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For horses, the cramped confines of Sha Tin’s stabling confines are no place for the flighty or faint-hearted; or the fairer sex so it seems.
Recent champion racemares Black Caviar, Goldikova and Zenyatta prove the top girls can match it with the best boys around, but in Hong Kong the opportunities for females to shine are rare and the intense environment adds a degree of difficulty that make owners reluctant to import fillies and mares.
Among the 1,600 or so horses in training, by our count only six are female and that’s pretty much the norm.
The overwhelming majority are geldings but it hasn’t stopped some owners coming up with some incredibly effeminate names for male horses – Miss Piggy, Pink Bunny, Pinky Long Legs and Princess Beauty among the best. As if being gelded wasn’t enough of a blow, it’s probably hard to get respect as a bloke around the stables when your name is Princess Beauty.
There’s no breeding industry so there’s not much point building a record and reputation with a view to a future career as a broodmare and there are no restricted races for females either.
If the current crop of fillies and mares lined up in a race it would be more “bad types” than black type. The Derek Cruz-trained Pyschologist is the best of a bad lot which includes Diamond Start, who must be one of the worst imports after going winless in 11 Australian starts, mainly at provincial level. John Size will also have his training skills tested with new acquisition Queen Dragon, a three-year-old filly that went into work last month.
A fillies and mares race belongs on the same imaginary card as the John Moore Class One Cup and the Class Five World Cup. Other races could include a restricted race for horses with Dragon in their name (although Lord Dragon might have his hands full with Ambitious Dragon), a race for grey horses and the resurrection of a race where trainers get back in the saddle, obviously with a massively inflated weight scale.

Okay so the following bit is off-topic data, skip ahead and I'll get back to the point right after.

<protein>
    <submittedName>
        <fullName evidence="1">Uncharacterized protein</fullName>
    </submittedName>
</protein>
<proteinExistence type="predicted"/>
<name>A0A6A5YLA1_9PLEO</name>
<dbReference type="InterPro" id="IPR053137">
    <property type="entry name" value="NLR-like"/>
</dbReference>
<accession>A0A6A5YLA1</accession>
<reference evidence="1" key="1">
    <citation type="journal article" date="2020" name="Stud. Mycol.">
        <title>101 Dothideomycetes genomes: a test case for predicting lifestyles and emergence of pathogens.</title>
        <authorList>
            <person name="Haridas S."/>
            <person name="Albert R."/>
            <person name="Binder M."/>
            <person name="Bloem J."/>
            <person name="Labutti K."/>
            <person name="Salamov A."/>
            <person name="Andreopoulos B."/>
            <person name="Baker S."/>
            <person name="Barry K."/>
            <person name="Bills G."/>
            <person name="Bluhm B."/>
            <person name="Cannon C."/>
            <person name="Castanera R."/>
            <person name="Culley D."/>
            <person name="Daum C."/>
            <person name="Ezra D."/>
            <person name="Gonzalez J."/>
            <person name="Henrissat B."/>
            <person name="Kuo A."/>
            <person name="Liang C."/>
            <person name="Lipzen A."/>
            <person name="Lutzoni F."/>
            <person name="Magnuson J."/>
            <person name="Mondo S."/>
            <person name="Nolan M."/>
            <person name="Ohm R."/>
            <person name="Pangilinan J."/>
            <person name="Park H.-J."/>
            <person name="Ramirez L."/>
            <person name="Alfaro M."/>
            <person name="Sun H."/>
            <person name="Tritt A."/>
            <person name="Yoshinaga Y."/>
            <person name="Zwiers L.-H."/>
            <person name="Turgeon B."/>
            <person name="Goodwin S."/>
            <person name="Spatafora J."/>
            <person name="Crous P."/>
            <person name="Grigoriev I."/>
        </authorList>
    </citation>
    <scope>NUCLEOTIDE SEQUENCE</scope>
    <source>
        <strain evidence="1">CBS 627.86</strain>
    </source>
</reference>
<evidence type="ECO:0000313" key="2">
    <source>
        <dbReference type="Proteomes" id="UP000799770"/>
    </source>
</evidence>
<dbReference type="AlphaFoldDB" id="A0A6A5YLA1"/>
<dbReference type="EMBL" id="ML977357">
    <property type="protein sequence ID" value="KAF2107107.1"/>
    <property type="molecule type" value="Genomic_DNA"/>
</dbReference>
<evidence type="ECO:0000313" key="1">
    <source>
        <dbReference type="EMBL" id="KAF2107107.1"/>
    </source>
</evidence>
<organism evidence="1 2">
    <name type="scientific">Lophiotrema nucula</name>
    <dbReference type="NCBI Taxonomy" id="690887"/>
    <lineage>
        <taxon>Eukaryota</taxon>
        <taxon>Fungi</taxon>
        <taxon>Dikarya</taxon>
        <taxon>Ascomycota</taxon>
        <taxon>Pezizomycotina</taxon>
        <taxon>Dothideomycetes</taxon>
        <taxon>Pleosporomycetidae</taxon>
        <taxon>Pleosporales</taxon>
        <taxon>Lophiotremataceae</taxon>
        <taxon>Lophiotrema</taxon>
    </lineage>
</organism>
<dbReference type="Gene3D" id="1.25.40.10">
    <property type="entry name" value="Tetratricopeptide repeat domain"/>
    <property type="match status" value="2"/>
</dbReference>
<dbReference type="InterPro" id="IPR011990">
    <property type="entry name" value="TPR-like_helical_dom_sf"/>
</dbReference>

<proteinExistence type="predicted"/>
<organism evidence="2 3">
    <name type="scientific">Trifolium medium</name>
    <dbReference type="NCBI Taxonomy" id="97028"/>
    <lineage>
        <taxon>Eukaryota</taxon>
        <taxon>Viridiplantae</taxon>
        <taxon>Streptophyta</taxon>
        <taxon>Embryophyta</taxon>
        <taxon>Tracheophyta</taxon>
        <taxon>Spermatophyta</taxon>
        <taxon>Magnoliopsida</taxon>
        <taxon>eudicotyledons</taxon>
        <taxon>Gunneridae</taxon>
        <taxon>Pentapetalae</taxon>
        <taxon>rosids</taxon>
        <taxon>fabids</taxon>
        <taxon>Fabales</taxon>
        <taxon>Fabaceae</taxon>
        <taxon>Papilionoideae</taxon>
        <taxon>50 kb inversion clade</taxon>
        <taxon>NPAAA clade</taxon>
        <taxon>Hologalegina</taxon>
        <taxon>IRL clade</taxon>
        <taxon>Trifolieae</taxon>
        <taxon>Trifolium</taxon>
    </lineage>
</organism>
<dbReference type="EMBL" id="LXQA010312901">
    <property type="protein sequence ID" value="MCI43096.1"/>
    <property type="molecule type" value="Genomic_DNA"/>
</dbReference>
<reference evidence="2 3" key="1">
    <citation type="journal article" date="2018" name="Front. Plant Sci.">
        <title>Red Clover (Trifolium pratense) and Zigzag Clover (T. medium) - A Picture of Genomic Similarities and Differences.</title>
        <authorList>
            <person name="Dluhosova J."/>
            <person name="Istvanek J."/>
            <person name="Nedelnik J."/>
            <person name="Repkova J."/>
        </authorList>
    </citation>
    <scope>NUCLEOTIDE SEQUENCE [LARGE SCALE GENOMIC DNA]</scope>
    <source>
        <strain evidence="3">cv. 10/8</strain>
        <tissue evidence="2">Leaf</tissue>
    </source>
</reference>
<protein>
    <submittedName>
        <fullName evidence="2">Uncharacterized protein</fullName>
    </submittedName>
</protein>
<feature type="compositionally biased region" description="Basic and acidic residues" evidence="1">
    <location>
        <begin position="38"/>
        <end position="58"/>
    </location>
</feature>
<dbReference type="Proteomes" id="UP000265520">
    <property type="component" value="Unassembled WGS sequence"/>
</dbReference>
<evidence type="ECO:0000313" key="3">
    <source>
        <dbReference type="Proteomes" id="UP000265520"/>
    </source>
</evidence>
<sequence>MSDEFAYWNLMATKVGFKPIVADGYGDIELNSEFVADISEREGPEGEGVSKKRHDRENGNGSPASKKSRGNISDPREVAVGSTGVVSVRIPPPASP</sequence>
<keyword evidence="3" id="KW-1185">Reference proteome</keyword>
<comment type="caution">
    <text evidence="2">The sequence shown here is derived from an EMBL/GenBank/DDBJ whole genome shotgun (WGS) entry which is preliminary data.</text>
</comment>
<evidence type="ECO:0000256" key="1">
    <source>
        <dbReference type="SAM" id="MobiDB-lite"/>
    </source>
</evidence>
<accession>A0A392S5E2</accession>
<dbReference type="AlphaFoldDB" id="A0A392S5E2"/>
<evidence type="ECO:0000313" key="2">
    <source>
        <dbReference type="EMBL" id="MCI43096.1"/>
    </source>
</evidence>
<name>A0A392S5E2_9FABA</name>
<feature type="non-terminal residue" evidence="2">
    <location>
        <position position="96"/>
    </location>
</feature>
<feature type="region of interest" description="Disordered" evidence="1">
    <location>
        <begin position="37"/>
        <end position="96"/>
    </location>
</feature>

This year’s BMW Hong Kong Derby marks 10 years since a female triumphed in the race – the David Hayes-trained Elegant Fashion winning for successful owner-breeder Gene Tsoi Wai-wang. The last filly to win the Derby before that was Corvette in 1976.
Elegant Fashion was already a three-time Group Two winner and ran second in the AJC Australian Oaks before being imported for her successful “second career”, which also included a couple of Group Two wins and eight placings at the top level.
Tsoi loves racing fillies and when King’s Rose rattled off five straight stakes wins in New Zealand as a three-year-old it obviously piqued the interest of a few trainers hoping they would get the chance to emulate Hayes’ feats with Elegant Fashion.
The simple reason Tsoi didn’t bring King’s Rose to Hong Kong was “she was delicate” and the reason Elegant Fashion thrived was “she was tough – like a man – and she had the mental faculties to cope”. Fillies are far more likely to go “sour” and lose the desire to compete when stabled at Sha Tin, but Tsoi believes they don’t get the TLC they need either.
“It’s not a friendly environment for fillies,” Tsoi says. “Everyday life for a mare in such a high-pressure environment is tough, and if they don’t get the tender, loving care they need, and if they aren’t settled, then they struggle.
“All over the world, stablehands are used to looking after fillies and mares, but here the staff aren’t used to it. You have to treat them differently. You bring in a three-year-old they struggle because there’s no races against their own age or sex, but if you wait until they are four, sometimes they are ready to let down and be a broodmare,” he says.
Even when they are successful, mares can be a handful to train at Sha Tin. Sweet Sanette was a speedster who finished third in the 2011 King’s Stand Stakes at Royal Ascot but as the end of her career approached she was a menace to trackwork riders and stable staff.
Sweet Sanette may have been blessed with incredible speed, but also had a mind of her own. Trainer Tony Millard was forced to try to trick the finicky female into going on to the training track and would have to choose a different route to get to the track each day. But when it comes to options for training gallops, Sha Tin is no Newmarket and there’s only so many ways you can get to the one track.
As much as race fans reserve a special place in their hearts for the “queens of the turf”, we will see many versions of Beauty Princess before we see another Elegant Fashion at Sha Tin.